Say what you will about unions, it is no coincidence that the changes above have taken place as trade unionism has declined.

The labour movement – which brought us the weekend, the 8-hour workday, child labour laws, maternity benefits, and many other ‘perks’ to which we do not question our collective entitlement – has come increasingly under attack in recent years. Even worse, its significance has been questioned or altogether shrugged off.

I hear so many young people – including one who sat behind me at a recent conference on multigenerational workplaces – say that unions are anachronistic, out-of-date and no longer necessary. The conservative government (which my age demographic did not elect) depicts unions as greedy, bloated bureaucracies that ask for too much and only succeed in creating inconvenience for the public. And people, my generation included, eat that message up.

Union coverage has, accordingly, declined between the 1970s and the present; where it has not altogether disappeared, its efficacy is being challenged with back-to-work legislation.[6] This is the beginning of the sort of slippery slope we will look back on in ten, twenty, or thirty years and wonder why we allowed it to happen.

Turning from the money we earn to the money we spend, even assuming a 20-something today has made it through university with no debt, their prospects for owning a home are pretty bleak compared to the 20-somethings of the 1970s. The average price of a home today is $339,045. Adjusting for inflation, the average price of a home in the 1970s was $192,390. (Many of my friends’ parents bought their homes with cash. With cash!)

Compared against average incomes of 25-34-year-olds, the average home represented just under 3 years of income in 1976. In 2006, the average home represented nearly 5 years of income.

More importantly, nearly a quarter of Canadian households today spend over 30% of their annual income on shelter – 30% being the tipping point between comfort and risk of poverty. For the record, as a renter, I spend half of my income on rent, and I’m lucky to have found a place in Toronto for so cheap.

But I’m lucky in other ways too.

I made it through my undergraduate degree with no debt. My Dad paid for every single class I went to. I was given an old car to get me to and from school and work (which I took on for gas and spending money), so I could continue to live with my parents, in their home, 20 minutes outside the city.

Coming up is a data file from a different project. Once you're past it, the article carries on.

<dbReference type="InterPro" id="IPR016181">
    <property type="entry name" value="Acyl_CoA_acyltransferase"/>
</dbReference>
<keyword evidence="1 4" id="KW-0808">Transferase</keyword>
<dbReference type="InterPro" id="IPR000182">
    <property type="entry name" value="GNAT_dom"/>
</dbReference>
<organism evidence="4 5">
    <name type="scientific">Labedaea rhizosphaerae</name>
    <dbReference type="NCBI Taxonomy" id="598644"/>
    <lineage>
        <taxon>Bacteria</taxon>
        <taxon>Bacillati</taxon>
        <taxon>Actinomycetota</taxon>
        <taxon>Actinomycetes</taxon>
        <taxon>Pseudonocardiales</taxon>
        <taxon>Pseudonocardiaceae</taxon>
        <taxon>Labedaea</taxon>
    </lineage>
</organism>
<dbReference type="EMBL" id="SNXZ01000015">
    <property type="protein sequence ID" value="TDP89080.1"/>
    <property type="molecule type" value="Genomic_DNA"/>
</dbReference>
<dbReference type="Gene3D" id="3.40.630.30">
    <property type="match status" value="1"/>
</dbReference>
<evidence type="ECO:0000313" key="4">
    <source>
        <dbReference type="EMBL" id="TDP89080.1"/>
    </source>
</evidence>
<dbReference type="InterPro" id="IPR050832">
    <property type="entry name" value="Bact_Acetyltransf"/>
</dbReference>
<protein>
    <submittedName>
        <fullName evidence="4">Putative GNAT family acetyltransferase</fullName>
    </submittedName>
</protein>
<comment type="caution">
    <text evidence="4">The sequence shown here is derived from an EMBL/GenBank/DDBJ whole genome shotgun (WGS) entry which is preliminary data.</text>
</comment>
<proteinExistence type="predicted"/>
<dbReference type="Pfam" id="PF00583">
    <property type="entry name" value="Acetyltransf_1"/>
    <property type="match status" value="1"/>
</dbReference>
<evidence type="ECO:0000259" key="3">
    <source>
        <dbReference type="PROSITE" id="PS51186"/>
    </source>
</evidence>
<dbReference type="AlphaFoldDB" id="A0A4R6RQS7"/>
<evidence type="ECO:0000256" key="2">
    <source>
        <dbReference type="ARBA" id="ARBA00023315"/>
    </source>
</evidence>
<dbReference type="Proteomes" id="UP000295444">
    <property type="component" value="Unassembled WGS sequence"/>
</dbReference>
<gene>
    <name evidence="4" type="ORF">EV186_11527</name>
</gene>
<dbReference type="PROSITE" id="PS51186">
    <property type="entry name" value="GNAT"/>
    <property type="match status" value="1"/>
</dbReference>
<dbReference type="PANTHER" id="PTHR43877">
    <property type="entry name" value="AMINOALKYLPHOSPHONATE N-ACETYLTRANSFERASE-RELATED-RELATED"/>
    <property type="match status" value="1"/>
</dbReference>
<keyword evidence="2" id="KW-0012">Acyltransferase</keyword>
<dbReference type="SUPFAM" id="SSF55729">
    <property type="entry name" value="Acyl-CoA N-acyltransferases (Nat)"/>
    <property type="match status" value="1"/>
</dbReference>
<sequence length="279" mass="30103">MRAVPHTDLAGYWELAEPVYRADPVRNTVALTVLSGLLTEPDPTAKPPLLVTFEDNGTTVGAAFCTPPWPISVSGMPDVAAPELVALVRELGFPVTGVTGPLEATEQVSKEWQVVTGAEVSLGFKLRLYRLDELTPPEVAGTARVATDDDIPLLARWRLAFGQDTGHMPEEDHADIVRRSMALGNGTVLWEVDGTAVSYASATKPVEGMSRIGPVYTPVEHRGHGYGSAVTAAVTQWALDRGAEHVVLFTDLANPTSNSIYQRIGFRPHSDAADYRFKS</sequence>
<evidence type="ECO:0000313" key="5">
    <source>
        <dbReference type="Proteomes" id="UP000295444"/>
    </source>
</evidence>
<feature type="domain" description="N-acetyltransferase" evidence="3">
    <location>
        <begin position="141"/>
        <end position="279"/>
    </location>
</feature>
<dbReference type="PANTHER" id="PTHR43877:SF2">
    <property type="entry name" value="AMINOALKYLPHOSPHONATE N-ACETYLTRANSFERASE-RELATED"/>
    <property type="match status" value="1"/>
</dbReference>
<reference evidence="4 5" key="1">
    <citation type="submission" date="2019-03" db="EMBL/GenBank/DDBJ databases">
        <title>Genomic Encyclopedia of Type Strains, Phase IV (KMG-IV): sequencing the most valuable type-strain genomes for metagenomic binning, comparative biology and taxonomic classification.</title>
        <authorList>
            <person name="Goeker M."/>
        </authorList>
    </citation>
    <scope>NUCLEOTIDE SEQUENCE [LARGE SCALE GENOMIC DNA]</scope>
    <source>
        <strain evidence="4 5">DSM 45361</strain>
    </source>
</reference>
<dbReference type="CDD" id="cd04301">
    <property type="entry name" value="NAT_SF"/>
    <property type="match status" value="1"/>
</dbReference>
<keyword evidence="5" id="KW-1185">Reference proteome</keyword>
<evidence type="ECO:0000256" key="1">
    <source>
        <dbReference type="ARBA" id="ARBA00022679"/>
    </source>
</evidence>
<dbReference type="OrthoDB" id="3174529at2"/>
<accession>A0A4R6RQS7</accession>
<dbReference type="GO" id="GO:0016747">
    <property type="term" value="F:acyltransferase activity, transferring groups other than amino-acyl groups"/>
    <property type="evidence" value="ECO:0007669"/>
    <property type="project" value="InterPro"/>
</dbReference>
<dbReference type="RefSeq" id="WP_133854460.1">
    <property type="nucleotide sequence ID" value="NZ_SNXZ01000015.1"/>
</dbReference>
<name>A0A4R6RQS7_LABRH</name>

I did a Master’s degree on full scholarship, followed by a PhD, also fully-funded by a combination of government and university scholarships. I am so grateful to my parents for supporting me, in so many ways, through the first four years of university.

So I don’t blame them for my problems (which are minimal compared to other people my age). I don’t think they wanted me to worry about how I will manage to support myself in a climate of precarious work, sky-high housing prices, rising costs of living and stagnating wages. No, I don’t blame them… not entirely.

I know the Baby Boomers sincerely wanted their children to grow up and prosper, get educated and see the world. As a demographic, they accumulated a great deal of wealth and, individually, many passed it on to their children in the form of material things, brand-name clothes, expensive schools, used cars, tuition, family vacations, and the like.

But the Boomers as a generation did all of this as individuals while collectively scorching the earth behind them.

The scorched earth I’m referring to is the privatization of education and other once-publicly-funded services, the political prioritization of tax cuts or freezes, the shifting of public resources toward military expenditures (much of them unneeded – standing armies, technologies we do not or cannot use, the global arms race), and the withering of union support.

The Boomers were on the vanguard of all of these things, and I believe that they thought they were doing the right thing: that we, like them, would flourish under conditions that forced each individual to be responsible for his or her welfare.